Well I have come across so many mixed marriages that I can conclude one thing in this messy discussion: you can’t make people stay away from each other. As often as societies puts up rules for love, there’s always someone that will break them.

A Swedish-Lebanese family that I know were so determined to stay together that they married in the midst of the civil war, despite the danger of being a mixed Christan-Muslim couple. During the first years of their small children’s lives they were living in hiding from militias, until finally being able to escape to Sweden. They now have three children that has been raised celebrating Christmas and Ramadan, learning about both religions, and they take pride in their mixed background. Sometimes maybe a mixed marriage is the best way of preventing a civil war? Unfortunately Lebanon is still a place where such an effort is extremely difficult to carry out.

So when the news about the registered marriage broke, I hurried to get online. What kind of groundbreaking couple was it that decided to make a point out of not register in one religion? Maybe a Muslim-Christian couple? If not, could it be Druze-Christian? No, it was a Sunni-Shia couple – two branches within one religion. Not accepted by everyone, but not the major breakthrough that I had hoped for. If it was, I’m not sure that they would have been able to have the marriage registered.

But let’s hope it’s a first step for Lebanon to heal from it’s intolerant past and the horrifying events that took place under the excuse of sectarian divisions. If Lebanon really wants to move on, there’s only one way, the way forward.

Photo credit: www.biculturalmom.com

Party with the Different

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Last weekend me and some friends threw a party at my place to celebrate an achievement, it was real fun thanks to my friends bringing foods and hookah (water pipe), even a small baby that everyone could grab and cuddle with, so that I could focus on trying to wear my new heels and look good (hey, I’m being honest). I happen to have ended up with friends and acquintances that ranges from very liberal to very conservative and I invite them all. Someone who believes in the clash of civilizations probably wouldn’t think my parties was a great idea.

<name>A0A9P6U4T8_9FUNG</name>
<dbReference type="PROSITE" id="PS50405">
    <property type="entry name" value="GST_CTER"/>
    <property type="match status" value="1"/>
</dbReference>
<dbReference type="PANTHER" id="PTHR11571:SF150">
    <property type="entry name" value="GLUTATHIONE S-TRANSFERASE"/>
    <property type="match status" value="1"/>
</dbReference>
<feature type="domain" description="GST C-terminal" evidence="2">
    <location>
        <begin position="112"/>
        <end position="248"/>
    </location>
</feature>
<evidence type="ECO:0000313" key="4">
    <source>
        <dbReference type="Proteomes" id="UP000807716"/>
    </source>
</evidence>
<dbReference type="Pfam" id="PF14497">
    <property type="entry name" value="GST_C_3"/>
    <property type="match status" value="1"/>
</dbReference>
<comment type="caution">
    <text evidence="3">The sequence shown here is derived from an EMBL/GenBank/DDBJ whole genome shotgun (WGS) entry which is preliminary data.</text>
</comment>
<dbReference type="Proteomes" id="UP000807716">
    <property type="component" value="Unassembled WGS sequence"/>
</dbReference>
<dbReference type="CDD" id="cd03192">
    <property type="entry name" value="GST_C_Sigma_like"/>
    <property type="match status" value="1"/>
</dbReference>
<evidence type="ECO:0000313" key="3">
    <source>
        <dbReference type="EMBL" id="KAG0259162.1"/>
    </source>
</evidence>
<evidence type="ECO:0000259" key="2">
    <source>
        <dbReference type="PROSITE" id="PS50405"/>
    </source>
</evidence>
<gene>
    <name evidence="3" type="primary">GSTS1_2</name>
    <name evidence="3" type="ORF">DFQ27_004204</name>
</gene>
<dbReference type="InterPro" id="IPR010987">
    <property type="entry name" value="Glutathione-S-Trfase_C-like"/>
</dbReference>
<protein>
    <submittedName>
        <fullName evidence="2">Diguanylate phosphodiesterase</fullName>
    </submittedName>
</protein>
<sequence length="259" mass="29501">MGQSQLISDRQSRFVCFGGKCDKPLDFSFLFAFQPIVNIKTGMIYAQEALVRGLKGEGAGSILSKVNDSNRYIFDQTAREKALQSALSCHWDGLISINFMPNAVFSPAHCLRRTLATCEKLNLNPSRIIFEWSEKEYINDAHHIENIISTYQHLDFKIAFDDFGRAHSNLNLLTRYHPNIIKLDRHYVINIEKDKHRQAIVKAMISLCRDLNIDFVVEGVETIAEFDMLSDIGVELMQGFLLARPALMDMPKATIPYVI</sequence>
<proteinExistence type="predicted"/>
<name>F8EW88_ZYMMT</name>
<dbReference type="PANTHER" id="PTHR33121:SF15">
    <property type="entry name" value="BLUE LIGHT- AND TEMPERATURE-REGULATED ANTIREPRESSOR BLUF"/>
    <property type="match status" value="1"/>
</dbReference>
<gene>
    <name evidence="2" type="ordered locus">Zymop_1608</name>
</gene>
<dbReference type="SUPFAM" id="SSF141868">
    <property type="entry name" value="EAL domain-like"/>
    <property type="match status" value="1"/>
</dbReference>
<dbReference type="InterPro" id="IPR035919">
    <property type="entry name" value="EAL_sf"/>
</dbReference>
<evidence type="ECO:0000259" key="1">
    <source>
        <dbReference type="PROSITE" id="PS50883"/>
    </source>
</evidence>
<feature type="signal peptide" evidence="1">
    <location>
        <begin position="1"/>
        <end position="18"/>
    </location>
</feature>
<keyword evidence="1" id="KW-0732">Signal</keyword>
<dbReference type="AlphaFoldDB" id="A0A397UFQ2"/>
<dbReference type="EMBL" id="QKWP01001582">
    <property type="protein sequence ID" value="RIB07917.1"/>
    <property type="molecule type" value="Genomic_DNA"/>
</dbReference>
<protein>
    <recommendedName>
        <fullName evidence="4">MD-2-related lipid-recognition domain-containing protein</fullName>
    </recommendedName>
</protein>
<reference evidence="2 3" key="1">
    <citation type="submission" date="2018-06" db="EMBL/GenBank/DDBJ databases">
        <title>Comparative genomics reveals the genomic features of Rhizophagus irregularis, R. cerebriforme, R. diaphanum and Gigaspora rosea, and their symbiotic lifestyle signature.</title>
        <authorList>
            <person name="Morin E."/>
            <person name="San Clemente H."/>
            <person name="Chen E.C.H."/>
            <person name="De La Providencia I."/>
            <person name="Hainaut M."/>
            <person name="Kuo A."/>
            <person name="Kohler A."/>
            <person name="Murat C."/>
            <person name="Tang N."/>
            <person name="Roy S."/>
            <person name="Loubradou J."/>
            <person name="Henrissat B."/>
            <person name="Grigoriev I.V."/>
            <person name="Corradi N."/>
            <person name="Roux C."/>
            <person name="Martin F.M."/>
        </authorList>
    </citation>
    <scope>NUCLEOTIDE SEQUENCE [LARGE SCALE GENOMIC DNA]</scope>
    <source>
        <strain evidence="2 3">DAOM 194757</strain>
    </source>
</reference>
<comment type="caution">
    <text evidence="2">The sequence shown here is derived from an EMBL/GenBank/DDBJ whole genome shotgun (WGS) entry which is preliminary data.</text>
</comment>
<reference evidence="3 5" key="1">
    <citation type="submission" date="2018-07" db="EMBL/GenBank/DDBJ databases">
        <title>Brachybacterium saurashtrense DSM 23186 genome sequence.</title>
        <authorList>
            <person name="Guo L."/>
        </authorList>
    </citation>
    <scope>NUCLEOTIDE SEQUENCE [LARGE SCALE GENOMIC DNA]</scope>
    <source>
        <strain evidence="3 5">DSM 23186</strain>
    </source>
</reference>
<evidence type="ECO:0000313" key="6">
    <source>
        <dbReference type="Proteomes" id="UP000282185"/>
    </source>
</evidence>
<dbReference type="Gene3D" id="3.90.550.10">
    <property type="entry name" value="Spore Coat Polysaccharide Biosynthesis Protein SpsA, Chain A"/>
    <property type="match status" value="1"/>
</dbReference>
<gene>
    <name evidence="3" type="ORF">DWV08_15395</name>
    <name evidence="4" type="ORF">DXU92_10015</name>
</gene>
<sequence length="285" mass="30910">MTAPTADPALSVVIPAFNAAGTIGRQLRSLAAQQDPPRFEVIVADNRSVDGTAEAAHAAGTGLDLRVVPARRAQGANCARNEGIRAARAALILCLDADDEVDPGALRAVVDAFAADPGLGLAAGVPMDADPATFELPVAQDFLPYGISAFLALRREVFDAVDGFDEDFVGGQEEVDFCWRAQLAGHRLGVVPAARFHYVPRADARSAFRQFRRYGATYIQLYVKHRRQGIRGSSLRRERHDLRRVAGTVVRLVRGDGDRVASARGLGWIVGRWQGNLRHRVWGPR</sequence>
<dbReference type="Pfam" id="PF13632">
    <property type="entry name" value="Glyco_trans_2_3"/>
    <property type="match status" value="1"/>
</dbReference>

But not all of my friends drink alcohol and they show up anyways, the hookah keeping them busy. Not everyone eat pork so we skip that, just so that noone will eat it by mistake. I also have friends from different religions and people sometimes hold biases, but I can’t let that come between an invitation. Very few are free from prejudices (including myself) and I just let people meet and figure out who that other person is for themselves. Ofcourse I don’t put up with everything: if you are too judgemental on a woman wearing the hijab and therefore is surpressed; being a Jew and therefore hate Arabs; being an ignorant Swede who doesn’t like foreigners – I get exhausted. But I’ve also seen persons change and reconsider their stereotypes – it’s sometimes painful to realize what you have been thinking, but it can also be a wonderful feeling to let go of your prejudices (sometimes prejudices contains a lot of anger).

I’m not saying it’s easy, it’s sometimes a mine field and many times I become sad by the force in how much some dislike each other and try to convince others to follow. But so far I haven’t caved in when it comes to the parties at my place. I believe in people.

Photo: Copyright Sweden and the Middle East Blog